08 May 2013

In our school textbooks

In my time the lessons and questions in our prescribed English books in school were dull and boring. Almost all lessons lectured the students on morality or on good behaviour. I was happy to note that things have changed a bit from then. Lessons in the prescribed CBSE English books have become really interesting and fun. For example, here is a question from grammar in the current CBSE prescribed book. This question does bring a smile on our faces.

On Page 114 of English Course (Communicative) Work Book (Class X) of Central Board Secondary Education (CBSE) is this Grammar Question:

6. In the passage given below, one word has been omitted in each line. In

your answer sheet write the missing word along with the word that comes

before and the word that comes after it against the correct blank number.

Ensure that the word that forms your answer is underlined.

When the Class IX examinations over, the Deputy (a) ___________________

Commissioner asked his son he had done his (b) ___________________

English paper well. The boy told him that was easy (c) ___________________

and that for one question had written that his (d) ___________________

father was washerman. The boy's father shouted (e) ___________________

angrily but son replied, "I did not know the (f) ___________________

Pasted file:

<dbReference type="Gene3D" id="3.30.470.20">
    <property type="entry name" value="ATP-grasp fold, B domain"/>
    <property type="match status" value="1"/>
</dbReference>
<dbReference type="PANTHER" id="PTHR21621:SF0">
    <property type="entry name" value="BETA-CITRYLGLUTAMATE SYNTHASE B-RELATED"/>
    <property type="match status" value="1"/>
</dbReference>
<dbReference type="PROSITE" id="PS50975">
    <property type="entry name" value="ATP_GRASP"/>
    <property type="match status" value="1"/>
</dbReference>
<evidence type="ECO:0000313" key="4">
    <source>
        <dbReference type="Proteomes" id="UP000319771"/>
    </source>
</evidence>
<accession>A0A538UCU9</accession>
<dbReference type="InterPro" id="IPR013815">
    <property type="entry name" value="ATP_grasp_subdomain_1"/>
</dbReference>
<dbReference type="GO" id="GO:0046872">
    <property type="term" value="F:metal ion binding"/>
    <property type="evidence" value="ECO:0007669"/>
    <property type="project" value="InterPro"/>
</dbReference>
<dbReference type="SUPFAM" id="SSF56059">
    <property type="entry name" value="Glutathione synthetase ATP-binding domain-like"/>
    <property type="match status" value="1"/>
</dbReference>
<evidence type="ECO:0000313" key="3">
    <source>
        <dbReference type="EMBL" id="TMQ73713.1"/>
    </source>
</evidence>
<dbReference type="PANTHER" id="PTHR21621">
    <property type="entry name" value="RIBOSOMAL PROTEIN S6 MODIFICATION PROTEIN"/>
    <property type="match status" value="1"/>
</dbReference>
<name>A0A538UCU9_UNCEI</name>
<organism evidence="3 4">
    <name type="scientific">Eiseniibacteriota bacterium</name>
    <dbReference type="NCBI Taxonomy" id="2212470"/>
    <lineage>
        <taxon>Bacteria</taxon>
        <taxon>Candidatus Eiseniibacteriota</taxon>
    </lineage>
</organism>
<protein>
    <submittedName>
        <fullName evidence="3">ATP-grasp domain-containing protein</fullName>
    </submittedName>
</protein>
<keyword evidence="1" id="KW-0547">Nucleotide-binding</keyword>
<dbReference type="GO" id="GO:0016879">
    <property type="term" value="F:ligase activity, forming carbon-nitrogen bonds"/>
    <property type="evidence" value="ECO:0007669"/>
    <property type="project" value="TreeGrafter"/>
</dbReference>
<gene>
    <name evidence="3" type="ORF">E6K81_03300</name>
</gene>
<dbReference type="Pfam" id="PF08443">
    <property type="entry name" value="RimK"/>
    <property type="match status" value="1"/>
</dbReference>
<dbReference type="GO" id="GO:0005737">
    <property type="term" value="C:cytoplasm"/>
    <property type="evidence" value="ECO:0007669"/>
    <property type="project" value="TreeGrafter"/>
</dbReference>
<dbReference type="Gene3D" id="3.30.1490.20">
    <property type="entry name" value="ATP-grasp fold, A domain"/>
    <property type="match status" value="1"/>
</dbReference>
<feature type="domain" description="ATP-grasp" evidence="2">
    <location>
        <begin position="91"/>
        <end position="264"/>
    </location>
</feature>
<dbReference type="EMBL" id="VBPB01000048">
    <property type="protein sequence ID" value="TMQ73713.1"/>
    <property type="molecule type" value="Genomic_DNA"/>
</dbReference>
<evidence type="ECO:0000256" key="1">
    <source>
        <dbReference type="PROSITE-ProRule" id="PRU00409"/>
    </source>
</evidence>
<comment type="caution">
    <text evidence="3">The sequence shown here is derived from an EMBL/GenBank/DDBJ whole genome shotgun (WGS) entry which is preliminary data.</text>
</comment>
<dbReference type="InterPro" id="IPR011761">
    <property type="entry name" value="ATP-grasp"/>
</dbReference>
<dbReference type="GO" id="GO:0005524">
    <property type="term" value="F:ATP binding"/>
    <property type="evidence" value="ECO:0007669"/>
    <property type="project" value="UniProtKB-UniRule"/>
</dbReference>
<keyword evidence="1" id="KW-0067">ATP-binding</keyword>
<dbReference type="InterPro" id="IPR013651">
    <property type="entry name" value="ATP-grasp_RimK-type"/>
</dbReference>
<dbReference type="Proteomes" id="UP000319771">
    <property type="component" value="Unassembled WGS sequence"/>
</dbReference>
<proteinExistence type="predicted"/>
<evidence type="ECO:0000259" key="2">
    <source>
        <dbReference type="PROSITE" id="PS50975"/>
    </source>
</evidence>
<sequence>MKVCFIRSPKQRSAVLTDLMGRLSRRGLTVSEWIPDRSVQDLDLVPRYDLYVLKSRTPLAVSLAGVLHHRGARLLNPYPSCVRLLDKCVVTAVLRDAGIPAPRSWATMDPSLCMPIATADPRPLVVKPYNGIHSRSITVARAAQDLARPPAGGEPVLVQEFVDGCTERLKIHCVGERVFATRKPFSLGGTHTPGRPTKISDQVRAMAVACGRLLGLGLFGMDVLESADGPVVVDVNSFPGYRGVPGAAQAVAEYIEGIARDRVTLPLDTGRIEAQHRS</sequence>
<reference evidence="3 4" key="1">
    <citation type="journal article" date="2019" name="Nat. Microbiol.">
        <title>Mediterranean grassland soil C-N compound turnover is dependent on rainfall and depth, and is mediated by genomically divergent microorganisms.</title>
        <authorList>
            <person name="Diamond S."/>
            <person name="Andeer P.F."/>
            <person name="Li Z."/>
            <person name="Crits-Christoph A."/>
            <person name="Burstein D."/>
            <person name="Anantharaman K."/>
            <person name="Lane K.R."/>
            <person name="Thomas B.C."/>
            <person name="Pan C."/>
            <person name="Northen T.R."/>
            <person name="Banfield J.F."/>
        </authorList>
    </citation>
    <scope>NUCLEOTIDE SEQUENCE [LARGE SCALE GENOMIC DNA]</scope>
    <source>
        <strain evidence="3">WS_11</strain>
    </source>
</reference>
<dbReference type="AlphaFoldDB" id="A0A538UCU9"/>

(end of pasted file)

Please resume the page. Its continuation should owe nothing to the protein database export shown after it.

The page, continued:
spelling Deputy commissioner and I did not want (g) ___________________

to one mark." (h) ___________________

But wait a minute. Is this question really funny? 

Some of us may not even notice that what the question is actually saying—perhaps inadvertently—is that the job of a Deputy Commissioner is superior to that of  the washerman. Remember dignity of labour? And remember Right to Education? It is quite likely that today a washerman’s son would sit alongside a Deputy Commissioner’s son in the same class. The washerman’s son would grow with the knowledge that his father is a lesser man. Not good.

I acknowledge that it is difficult to bring out textbooks that are completely politically correct. But we have to start purging books of hidden prejudice. We have to design our children’s books very carefully; books that have well thought out content. Classroom is a place for integration, not for disaggregation.

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